Boom and Bust Cycles Explained, Why do They Occur?

Boom and Bust Cycles

The boom and bust cycle is an economic expansion and contraction process that occurs from time to time. It is the key characteristic of capitalist economies. When the boom occurs, the economies grow, offering employment opportunities and high returns from the market. Likewise, when the bust occurs, the economies shrink and unemployment increases. The investors lose their money on the trades in stocks and forex. Both boom and bust cycles last for different lengths of time, and they also vary in severity.

One of the benefits during the boom is the easy availability of loans at low-interest rates. Individuals and businesses can take bigger credits with ease and invest it in projects. Meanwhile, the people earn high returns on their investments and the economy of the country grows. People should be careful while taking credit and should not overinvest because of low-interest rates. Due to overinvestments, the demands will soon go down. This phase is called malinvestment phase. The things that people overinvest in will decline in value, and the bust will set in. During the bust, the investors will lose money, the companies will cut down the jobs, and the consumers cut down their spendings. The bust is also called the recession period, and if the recession is severe, it is called depression.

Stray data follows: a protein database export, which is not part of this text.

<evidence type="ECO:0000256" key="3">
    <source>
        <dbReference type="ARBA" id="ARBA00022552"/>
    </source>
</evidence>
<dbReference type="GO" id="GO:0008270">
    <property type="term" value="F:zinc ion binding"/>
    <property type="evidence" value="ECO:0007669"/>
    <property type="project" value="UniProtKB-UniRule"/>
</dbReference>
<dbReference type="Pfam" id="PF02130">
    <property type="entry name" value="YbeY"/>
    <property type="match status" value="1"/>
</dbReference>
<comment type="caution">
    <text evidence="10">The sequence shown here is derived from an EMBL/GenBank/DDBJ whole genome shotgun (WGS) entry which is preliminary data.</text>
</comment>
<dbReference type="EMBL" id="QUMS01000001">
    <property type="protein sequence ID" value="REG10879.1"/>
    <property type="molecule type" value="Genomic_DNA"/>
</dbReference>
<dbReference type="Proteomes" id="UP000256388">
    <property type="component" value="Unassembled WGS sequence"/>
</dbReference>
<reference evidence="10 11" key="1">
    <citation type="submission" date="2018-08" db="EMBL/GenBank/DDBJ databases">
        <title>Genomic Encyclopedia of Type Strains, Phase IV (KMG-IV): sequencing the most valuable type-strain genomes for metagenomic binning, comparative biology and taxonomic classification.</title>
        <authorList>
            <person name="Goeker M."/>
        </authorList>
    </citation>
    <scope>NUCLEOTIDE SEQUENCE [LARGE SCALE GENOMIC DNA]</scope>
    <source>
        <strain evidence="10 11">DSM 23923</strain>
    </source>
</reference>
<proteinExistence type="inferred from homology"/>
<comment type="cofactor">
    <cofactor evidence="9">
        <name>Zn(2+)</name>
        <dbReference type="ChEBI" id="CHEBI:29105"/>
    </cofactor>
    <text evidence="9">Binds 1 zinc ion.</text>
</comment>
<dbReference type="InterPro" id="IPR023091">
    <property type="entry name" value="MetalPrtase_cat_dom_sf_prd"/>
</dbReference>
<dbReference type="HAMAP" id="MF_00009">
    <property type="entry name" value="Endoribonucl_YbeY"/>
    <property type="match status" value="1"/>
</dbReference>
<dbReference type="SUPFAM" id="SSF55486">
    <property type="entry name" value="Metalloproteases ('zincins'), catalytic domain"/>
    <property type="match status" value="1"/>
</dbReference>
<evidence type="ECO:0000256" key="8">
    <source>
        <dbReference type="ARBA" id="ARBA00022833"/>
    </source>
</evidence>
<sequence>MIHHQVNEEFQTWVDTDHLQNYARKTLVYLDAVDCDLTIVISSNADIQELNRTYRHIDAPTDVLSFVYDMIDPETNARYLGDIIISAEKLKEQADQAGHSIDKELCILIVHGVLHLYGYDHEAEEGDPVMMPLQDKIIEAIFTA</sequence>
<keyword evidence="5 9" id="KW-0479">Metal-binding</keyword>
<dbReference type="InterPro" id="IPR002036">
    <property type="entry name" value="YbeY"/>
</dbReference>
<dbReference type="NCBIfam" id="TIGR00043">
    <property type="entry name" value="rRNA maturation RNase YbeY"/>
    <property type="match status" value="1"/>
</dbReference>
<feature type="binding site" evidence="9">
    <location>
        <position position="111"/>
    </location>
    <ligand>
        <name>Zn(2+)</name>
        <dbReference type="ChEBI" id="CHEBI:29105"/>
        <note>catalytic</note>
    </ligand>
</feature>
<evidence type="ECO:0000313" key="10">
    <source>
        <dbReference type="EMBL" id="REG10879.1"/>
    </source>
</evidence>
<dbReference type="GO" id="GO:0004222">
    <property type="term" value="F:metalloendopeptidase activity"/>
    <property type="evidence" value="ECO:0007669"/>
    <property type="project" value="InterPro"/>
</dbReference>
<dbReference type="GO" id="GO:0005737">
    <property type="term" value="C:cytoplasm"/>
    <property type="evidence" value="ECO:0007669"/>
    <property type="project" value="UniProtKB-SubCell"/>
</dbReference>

Why do boom and bust cycles occur?

Loose monetary policy

When the real interest rates become too low, the monetary policy gets too loose, and the economy of the state faces a downfall. Loose monetary policy affects the cost of credit and mortgage payments. This causes a rise in investment and consumer spending. This rise then makes the state to increase the money supply and cause economic growth which will be the boom. When a state has a long economic growth rate, it will soon experience rising inflation, wage inflation, labour shortages. Due to increasing inflation, the banks will put up higher interest rates which will turn the cycle once again back to the bust.

Loose fiscal policy

The loosening of fiscal policy can also cause excessive economic growth. With an already improving economic growth, if the income tax is reduced, the state will experience an economic boom. This loosening of fiscal policy will cause a rise in government borrowing. The could be inflationary if it gets financed by monetary policy. Also, when the government increases borrowing during the boom, it will have fewer resources to pursue fiscal policy when the bust occurs.

fiscal policy

Multiplier effect

Also known as the accelerator effect is another cause for the bust and boom of an economy. There are factors that magnify growth, as well as losses. According to the multiplier effect, investment depends on the rate of change in economic growth. As the state experiences a slight improvement, the percentage of the investment will also increase. The rise in the investments will have better effects on the GDP of the state and will minimize initial injection. If the spending falls down, the state will experience a bust which will result in a lack of job opportunities.

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